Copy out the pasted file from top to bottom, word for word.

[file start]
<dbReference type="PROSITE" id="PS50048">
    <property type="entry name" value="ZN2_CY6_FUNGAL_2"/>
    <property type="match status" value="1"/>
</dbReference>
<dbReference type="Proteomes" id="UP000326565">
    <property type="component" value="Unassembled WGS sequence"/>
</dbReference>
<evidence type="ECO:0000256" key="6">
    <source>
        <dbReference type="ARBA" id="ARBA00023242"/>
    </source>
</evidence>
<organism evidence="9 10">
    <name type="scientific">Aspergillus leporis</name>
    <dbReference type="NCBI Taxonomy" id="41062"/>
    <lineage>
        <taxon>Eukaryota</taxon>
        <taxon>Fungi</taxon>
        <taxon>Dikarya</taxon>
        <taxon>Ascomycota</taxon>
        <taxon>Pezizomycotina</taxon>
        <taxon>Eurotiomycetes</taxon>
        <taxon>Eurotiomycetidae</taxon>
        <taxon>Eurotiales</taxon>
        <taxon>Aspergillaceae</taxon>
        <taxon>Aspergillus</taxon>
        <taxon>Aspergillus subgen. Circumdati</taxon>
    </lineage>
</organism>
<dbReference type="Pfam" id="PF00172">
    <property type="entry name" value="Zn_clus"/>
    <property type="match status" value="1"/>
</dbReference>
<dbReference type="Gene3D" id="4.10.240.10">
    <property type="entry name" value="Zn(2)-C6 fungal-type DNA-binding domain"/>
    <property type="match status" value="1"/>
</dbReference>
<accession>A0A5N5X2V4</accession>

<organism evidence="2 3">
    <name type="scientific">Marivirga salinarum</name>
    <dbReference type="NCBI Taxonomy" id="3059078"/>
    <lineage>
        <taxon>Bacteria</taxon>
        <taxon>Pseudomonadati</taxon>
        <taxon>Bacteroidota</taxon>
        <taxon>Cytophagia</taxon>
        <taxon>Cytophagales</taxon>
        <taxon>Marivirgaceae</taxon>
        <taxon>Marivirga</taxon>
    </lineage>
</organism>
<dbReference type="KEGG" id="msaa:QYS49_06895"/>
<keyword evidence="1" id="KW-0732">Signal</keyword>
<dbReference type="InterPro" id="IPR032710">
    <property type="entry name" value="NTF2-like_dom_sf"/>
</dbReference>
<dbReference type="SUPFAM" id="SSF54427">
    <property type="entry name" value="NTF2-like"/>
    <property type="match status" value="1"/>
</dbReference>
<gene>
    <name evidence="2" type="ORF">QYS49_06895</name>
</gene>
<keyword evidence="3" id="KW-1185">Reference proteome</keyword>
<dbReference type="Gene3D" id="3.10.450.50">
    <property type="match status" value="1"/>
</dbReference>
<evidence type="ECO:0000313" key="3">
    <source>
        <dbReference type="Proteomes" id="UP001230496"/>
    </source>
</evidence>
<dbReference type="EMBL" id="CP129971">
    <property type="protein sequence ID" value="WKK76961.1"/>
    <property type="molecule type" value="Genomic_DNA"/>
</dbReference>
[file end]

<dbReference type="PROSITE" id="PS50048">
    <property type="entry name" value="ZN2_CY6_FUNGAL_2"/>
    <property type="match status" value="1"/>
</dbReference>
<dbReference type="Proteomes" id="UP000326565">
    <property type="component" value="Unassembled WGS sequence"/>
</dbReference>
<evidence type="ECO:0000256" key="6">
    <source>
        <dbReference type="ARBA" id="ARBA00023242"/>
    </source>
</evidence>
<organism evidence="9 10">
    <name type="scientific">Aspergillus leporis</name>
    <dbReference type="NCBI Taxonomy" id="41062"/>
    <lineage>
        <taxon>Eukaryota</taxon>
        <taxon>Fungi</taxon>
        <taxon>Dikarya</taxon>
        <taxon>Ascomycota</taxon>
        <taxon>Pezizomycotina</taxon>
        <taxon>Eurotiomycetes</taxon>
        <taxon>Eurotiomycetidae</taxon>
        <taxon>Eurotiales</taxon>
        <taxon>Aspergillaceae</taxon>
        <taxon>Aspergillus</taxon>
        <taxon>Aspergillus subgen. Circumdati</taxon>
    </lineage>
</organism>
<dbReference type="Pfam" id="PF00172">
    <property type="entry name" value="Zn_clus"/>
    <property type="match status" value="1"/>
</dbReference>
<dbReference type="Gene3D" id="4.10.240.10">
    <property type="entry name" value="Zn(2)-C6 fungal-type DNA-binding domain"/>
    <property type="match status" value="1"/>
</dbReference>
<accession>A0A5N5X2V4</accession>

<organism evidence="2 3">
    <name type="scientific">Marivirga salinarum</name>
    <dbReference type="NCBI Taxonomy" id="3059078"/>
    <lineage>
        <taxon>Bacteria</taxon>
        <taxon>Pseudomonadati</taxon>
        <taxon>Bacteroidota</taxon>
        <taxon>Cytophagia</taxon>
        <taxon>Cytophagales</taxon>
        <taxon>Marivirgaceae</taxon>
        <taxon>Marivirga</taxon>
    </lineage>
</organism>
<dbReference type="KEGG" id="msaa:QYS49_06895"/>
<keyword evidence="1" id="KW-0732">Signal</keyword>
<dbReference type="InterPro" id="IPR032710">
    <property type="entry name" value="NTF2-like_dom_sf"/>
</dbReference>
<dbReference type="SUPFAM" id="SSF54427">
    <property type="entry name" value="NTF2-like"/>
    <property type="match status" value="1"/>
</dbReference>
<gene>
    <name evidence="2" type="ORF">QYS49_06895</name>
</gene>
<keyword evidence="3" id="KW-1185">Reference proteome</keyword>
<dbReference type="Gene3D" id="3.10.450.50">
    <property type="match status" value="1"/>
</dbReference>
<evidence type="ECO:0000313" key="3">
    <source>
        <dbReference type="Proteomes" id="UP001230496"/>
    </source>
</evidence>
<dbReference type="EMBL" id="CP129971">
    <property type="protein sequence ID" value="WKK76961.1"/>
    <property type="molecule type" value="Genomic_DNA"/>
</dbReference>